An event mesh coupled with OPC UA eliminates data bottlenecks and event-enables IIoT and Industry 4.0 data at the edge and across cloud applications.Read more
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In the illustration below, the PLC publishes sensor streams over OPC UA to an edge gateway where OPC UA streams are converted to MQTT streams which are published to a Solace edge broker. The edge broker is bridged into a larger event mesh made up of PubSub+ event brokers deployed on multiple public and partner clouds.

In this example, the consuming applications are distributed in the three public clouds: Power BI on Azure Cloud, Tensor Flow ML on Google Cloud, and Node Red, SQS on AWS Cloud.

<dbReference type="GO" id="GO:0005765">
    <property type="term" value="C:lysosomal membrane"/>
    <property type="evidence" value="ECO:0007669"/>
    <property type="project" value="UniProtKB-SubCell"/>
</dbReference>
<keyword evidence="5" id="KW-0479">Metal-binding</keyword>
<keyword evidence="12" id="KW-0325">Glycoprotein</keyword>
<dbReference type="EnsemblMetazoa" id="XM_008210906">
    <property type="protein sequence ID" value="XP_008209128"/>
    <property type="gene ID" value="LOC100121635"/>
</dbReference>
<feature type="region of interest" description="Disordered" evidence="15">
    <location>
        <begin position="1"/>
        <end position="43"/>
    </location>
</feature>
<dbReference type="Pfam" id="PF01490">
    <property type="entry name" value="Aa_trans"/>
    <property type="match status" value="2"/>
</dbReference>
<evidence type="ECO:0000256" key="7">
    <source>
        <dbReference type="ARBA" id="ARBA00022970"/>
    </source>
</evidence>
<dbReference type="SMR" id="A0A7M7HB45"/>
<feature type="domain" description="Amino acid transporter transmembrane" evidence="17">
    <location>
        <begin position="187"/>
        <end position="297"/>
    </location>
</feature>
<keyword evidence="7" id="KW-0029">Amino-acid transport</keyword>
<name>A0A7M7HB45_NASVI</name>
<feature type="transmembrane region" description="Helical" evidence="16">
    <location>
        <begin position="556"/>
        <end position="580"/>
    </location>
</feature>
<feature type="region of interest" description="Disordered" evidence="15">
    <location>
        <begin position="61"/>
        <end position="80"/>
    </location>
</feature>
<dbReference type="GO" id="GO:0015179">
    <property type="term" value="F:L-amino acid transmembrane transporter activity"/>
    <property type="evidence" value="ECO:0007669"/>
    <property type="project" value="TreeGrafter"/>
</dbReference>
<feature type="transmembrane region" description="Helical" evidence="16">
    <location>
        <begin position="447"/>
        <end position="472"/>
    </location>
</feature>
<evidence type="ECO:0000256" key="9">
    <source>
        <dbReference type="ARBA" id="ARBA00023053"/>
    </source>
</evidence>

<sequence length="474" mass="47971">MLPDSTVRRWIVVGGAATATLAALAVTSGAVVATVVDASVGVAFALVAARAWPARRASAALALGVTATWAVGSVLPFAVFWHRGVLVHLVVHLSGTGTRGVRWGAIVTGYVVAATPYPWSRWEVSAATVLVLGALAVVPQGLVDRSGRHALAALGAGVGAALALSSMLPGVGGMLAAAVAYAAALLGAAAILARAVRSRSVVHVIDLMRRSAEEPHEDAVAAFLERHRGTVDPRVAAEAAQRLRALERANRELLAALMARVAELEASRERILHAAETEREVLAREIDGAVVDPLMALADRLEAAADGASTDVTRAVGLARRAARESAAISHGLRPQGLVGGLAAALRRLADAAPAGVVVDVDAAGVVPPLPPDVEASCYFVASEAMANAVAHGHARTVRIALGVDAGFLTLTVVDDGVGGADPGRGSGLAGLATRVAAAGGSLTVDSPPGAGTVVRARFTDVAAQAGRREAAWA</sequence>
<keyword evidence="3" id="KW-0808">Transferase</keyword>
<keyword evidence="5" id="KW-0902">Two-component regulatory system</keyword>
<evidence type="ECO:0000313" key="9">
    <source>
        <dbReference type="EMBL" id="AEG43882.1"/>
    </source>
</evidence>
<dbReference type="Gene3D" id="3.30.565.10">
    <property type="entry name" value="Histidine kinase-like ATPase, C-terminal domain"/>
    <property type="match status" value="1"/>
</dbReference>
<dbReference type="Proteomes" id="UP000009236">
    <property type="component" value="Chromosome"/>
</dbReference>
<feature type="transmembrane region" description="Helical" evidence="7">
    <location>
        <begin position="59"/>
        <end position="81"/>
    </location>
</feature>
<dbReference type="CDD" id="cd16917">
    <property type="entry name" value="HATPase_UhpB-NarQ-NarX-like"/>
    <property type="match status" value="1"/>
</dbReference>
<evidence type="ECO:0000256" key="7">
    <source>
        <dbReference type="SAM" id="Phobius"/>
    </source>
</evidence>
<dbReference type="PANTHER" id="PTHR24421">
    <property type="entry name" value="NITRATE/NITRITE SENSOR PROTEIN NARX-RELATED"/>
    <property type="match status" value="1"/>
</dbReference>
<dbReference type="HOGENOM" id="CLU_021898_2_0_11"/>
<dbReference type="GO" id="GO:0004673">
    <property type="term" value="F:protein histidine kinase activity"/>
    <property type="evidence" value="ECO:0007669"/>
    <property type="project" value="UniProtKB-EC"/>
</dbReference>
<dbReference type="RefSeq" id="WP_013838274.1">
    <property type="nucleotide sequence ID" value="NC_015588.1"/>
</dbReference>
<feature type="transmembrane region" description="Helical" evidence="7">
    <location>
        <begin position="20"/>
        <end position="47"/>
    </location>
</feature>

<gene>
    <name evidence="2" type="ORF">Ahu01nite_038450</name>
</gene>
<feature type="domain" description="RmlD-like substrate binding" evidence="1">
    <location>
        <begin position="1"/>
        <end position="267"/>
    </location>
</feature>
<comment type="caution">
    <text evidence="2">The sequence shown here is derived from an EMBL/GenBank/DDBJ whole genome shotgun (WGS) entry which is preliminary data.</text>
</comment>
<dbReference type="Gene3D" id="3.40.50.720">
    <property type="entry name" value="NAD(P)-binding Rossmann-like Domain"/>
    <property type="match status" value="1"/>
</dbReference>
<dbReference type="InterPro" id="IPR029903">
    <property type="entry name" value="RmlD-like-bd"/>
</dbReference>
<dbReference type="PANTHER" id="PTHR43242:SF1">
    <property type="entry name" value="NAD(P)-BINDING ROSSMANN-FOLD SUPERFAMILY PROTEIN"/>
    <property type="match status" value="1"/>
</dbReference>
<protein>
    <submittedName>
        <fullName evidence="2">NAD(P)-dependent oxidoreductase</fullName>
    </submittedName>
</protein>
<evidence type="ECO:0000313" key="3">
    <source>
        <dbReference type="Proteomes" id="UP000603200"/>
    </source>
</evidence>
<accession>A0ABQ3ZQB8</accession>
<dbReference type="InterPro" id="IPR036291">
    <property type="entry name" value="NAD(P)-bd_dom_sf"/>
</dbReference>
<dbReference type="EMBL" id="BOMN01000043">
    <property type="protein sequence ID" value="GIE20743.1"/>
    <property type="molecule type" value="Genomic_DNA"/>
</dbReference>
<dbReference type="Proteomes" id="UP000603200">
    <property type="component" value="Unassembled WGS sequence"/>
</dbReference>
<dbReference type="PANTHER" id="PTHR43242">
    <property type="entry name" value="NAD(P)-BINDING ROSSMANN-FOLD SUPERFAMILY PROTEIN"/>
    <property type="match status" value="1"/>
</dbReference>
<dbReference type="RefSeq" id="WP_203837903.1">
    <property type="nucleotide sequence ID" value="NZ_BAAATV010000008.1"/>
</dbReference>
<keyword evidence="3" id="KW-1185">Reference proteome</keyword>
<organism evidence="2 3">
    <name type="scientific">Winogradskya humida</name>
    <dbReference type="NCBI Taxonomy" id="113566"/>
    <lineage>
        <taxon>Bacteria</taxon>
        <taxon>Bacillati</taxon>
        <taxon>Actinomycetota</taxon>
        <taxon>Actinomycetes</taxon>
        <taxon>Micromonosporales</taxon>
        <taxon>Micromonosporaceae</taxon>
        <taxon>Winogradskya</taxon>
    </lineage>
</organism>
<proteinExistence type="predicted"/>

iot real time data streaming

Conclusion

I hope you found my chat with Vats about real-time IoT data streaming useful and feel excited about the prospects of implementing event-driven architecture. An easy way to think of an event mesh in the context of IoT is this: An event mesh is an architectural construct where you can connect your IoT/services/platform and offload all the heavy work of real-time data streaming.

Technically speaking, here is what you gain:

  1. Dynamic, bi-directional event streaming across hybrid- and multi-cloud environments.
  2. Easy translation and communication between diverse devices, applications (new and old) and integration technologies.
  3. Fast, reliable and secure event streaming.

From a business perspective, this real-time data streaming between a wide variety of IoT “things” will help power use cases like:

  • Preventive maintenance of machines and devices
  • Real-time visibility and control of transportation, logistics and supply chains
  • Smart transit and other smart city initiatives
  • Next gen product lifecycle management

Learn more about our value proposition for IoT use cases and how to bring event driven thinking to your enterprise.